More of the music of Ludwig van Beethoven (1770-1827)

More Recordings Featuring the Violin

  • Our vintage White Dog pressing of this brilliant Living Stereo recording — from 1956! — boasts solid Double Plus (A++) sound throughout
  • Heifetz’s violin is immediate, real and lively here – you are in the presence of greatness with this copy
  • The orchestra is wide, tall, spacious, rich and tubey, and transparency, the hallmark of the vintage vinyl pressing, especially one in Living Stereo, is first rate
  • Hard to find them without marks or groove damage, but here is one without either, and the sound is magnificent (which is the hardest thing of all to find)

The reproduction of the violin here is superb — harmonically rich, natural, clean, clear, resolving. What sets the truly killer pressings apart is the depth, width and three-dimensional quality of the sound, as well as the fact that they become less congested in the louder passages and don’t get shrill or blary.

The best copies display a Tubey Magical richness — especially evident in the basses and celli — that is to die for.

Big space, a solid bottom, and plenty of dynamic energy are strongly in evidence throughout. Little smear, exceptional resolution, transparency, tremendous dynamics, a violin that is present and solid — the best copies take the sound of the recording right to the limits of what we thought possible.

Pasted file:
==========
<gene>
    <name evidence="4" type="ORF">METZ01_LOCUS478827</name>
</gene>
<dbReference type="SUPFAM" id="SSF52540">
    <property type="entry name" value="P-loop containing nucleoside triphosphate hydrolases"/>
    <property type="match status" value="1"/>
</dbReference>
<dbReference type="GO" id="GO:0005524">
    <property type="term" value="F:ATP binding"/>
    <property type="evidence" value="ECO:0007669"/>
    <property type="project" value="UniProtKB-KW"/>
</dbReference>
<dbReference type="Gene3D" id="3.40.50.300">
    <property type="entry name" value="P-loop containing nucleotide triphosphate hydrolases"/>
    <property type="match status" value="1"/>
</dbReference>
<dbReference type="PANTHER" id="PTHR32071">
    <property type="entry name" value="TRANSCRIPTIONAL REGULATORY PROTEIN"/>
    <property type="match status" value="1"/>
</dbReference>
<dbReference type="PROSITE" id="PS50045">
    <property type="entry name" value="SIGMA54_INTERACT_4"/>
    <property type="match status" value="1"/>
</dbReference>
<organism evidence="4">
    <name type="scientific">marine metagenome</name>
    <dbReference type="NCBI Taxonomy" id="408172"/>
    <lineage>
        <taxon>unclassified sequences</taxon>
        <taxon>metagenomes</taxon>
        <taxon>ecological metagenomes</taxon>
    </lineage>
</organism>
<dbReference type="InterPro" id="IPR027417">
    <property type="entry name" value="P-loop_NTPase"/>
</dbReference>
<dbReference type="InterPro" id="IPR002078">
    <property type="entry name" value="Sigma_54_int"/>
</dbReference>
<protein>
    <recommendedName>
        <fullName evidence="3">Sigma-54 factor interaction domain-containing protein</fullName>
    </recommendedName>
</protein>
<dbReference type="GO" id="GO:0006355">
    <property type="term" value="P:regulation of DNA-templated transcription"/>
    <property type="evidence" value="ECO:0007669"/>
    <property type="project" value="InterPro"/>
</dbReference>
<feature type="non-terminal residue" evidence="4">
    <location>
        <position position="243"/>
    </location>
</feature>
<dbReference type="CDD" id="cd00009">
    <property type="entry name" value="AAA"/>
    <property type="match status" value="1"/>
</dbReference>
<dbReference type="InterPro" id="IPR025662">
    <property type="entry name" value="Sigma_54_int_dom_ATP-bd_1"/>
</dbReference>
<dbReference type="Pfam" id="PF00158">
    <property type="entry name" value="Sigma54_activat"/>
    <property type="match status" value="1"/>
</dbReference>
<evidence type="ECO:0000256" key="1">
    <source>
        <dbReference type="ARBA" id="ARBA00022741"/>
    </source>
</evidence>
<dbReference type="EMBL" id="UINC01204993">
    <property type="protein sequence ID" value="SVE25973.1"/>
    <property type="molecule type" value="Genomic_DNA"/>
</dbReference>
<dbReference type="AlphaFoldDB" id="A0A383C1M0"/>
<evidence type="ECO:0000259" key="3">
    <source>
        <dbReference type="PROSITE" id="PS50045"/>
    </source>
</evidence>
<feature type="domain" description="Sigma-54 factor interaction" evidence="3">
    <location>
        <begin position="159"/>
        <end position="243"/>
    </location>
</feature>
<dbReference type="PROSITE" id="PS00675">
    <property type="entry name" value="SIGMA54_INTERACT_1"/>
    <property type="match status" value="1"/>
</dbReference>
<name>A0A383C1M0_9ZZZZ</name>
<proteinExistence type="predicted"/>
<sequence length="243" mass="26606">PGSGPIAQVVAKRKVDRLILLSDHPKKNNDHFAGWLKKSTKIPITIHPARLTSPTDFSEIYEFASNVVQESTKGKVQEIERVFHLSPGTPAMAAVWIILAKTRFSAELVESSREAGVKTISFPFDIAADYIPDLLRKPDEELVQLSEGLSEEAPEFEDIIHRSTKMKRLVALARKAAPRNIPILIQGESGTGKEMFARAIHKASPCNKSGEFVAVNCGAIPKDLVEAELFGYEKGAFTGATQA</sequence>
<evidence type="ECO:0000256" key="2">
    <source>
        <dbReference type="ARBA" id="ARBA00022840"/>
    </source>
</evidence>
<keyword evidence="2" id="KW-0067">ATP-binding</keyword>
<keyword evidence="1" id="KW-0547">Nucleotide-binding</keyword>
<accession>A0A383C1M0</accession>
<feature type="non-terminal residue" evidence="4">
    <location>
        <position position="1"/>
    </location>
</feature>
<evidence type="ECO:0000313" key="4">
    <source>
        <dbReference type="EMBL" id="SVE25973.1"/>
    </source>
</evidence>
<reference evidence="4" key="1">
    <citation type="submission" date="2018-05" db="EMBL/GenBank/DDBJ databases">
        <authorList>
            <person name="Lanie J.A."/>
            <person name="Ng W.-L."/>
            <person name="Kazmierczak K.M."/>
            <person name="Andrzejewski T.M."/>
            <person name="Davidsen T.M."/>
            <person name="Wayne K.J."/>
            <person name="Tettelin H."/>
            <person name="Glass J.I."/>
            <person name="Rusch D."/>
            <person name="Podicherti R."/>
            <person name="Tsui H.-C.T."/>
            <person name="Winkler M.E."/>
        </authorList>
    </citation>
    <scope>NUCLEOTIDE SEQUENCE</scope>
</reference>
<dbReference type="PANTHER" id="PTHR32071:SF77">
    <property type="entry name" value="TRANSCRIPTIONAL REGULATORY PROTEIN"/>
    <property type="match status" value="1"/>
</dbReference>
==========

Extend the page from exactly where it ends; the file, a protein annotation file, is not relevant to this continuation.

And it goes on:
Heifetz is a fiery player. On a good pressing such as this one, you will hear all the detail of his bowing without being overpowered by it. As we listened we became completely immersed in the music on the record, transfixed by the remarkable virtuosity he brings to such a difficult and demanding work. (more…)

Destination Stereo – Demo Disc Living Stereo Sound

Living Stereo Titles Available Now

200+ Reviews of Living Stereo Records

Your Destination — Stereo!

“Your passport to great music in new sound by the world’s greatest artists.”

This reasonably quiet RCA Shaded Dog LP has DEMONSTRATION QUALITY SOUND on BOTH sides. It is without a doubt THE best sounding copy we have ever heard*.

Side one is White Hot, with some of the best 1959 Living Stereo we’ve ever heard. Explosive dynamics, HUGE space and size, with unerringly correct tonality, this is a Demo Disc like no other. When “in-the-know” audiophiles discuss soundstaging and depth, they had better be talking about a record that sounds like this.

Shockingly real – proof positive that the cutting systems of the day are capable of much better sound than many might think. 

This record is designed to show off the Living Stereo sound at its best and it succeeds magnificently. The full range of colors of the orchestra are here presented with remarkable clarity, dynamic contrast, spaciousness, sweetness, and timbral accuracy.

If you want to demonstrate to a novice listener why modern recordings are unsatisfactory, all you have to do is play this record for them. No CD ever sounded like this.

Just play Gnomus to hear The Power of the Orchestra, Living Stereo style.

The fourth and fifth movements of Capriccio Espagnol, the second track on side one, sound superb, CLEARLY better here than on the Shaded Dog pressings we played about a year ago (which were terrible and never made it to the site. Great performance but bad mastering of what obviously was a very good master tape).

You can also hear the Living Stereo sound especially well on the excerpt from “The Fourth of July” performed by Morton Gould. It’s one of the best sounding tracks here.